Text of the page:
Water bills in San Antonio, Texas have spiked due to SAWS’s water equity-oriented rate structure.
The SAWS rate structure has eight tiers of pricing based on water usage. With the tiered structure, the less water a household uses, the lower the rate they pay, according to the SAWS website.
The rate structure aims to encourage people to use less water and to manage conservation efforts said SAWS Spokesperson Anne Hayden to Fox San Antonio. Texas weather has shifted into drought conditions, according to the latest U.S. Drought Monitor, but drought restrictions have not yet been triggered because the Edwards Aquifer is still above 660 ft.
20,199 gal a month is double what the average American family uses. Going over that number pushes households into the eighth tier, which is 6.5 times more expensive than water in the first tier.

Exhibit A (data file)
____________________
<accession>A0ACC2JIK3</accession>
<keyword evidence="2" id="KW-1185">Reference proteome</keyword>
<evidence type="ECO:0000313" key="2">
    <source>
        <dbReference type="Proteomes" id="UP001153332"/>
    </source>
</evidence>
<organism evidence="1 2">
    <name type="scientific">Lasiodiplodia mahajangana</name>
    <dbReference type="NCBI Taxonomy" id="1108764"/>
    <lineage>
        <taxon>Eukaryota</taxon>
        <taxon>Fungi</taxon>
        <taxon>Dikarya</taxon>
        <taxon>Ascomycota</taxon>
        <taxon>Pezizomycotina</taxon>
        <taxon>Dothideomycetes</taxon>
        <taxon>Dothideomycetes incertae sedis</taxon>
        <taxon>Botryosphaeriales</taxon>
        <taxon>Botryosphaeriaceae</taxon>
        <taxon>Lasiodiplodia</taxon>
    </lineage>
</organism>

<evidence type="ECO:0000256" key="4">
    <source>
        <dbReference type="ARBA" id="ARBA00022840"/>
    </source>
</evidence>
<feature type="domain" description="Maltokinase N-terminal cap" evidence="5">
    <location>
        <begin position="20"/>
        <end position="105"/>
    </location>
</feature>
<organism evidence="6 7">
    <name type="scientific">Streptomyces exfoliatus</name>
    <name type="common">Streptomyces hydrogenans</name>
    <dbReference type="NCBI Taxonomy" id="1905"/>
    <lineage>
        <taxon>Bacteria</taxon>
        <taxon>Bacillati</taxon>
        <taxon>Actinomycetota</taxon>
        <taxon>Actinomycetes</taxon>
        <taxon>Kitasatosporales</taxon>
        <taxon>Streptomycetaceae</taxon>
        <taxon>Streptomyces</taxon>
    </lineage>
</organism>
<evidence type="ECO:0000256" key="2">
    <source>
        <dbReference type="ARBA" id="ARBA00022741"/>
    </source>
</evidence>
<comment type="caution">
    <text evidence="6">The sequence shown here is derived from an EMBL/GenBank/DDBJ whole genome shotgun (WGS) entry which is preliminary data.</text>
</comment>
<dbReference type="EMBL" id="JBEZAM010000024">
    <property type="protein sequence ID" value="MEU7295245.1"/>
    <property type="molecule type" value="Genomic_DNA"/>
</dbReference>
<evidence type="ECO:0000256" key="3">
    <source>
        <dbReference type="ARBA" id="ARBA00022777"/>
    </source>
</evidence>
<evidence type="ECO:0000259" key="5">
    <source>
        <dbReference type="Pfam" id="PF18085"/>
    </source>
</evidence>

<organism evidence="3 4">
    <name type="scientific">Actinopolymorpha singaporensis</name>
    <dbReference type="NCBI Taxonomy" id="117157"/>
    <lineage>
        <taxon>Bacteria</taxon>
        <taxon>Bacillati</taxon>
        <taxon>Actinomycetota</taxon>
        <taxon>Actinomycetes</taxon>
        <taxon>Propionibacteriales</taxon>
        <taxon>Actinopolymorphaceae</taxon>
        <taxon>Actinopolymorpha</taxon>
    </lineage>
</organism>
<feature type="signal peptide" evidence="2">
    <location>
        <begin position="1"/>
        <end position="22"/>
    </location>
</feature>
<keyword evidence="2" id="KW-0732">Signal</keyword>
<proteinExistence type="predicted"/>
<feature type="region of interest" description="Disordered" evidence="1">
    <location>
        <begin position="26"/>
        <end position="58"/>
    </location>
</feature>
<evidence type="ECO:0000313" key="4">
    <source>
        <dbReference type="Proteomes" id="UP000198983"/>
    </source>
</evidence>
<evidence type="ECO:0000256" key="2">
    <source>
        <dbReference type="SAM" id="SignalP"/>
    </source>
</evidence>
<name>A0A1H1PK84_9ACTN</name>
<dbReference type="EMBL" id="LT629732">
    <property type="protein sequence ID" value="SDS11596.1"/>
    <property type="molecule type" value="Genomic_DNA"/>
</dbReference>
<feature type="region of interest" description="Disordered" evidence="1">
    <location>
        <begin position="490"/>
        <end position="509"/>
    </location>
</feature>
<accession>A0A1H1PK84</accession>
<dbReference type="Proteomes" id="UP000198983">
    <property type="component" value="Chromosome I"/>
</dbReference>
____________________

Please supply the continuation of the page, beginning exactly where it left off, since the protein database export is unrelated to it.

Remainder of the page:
"It makes most sense for the people who are using and demanding that water to pay for it,” Hayden says. "It doesn't make sense from an equity standpoint to have a family who is only using water indoors to pay higher rates for smaller amounts of use. But really, what's driving it is the outdoor watering."
For others, the equity lens rate structure does save money. Last year, more than two-thirds of SAWS customers stayed in the bottom three tiers.
The bulk of customers seeing spikes live on the far north side, where newly-constructed homes often have large landscaping with sprinkler systems, according to SAWS.
SAWS is offering payment plans, extra help for the elderly and disabled, and a sensor that will monitor water use and send an email when a household hits its limit.
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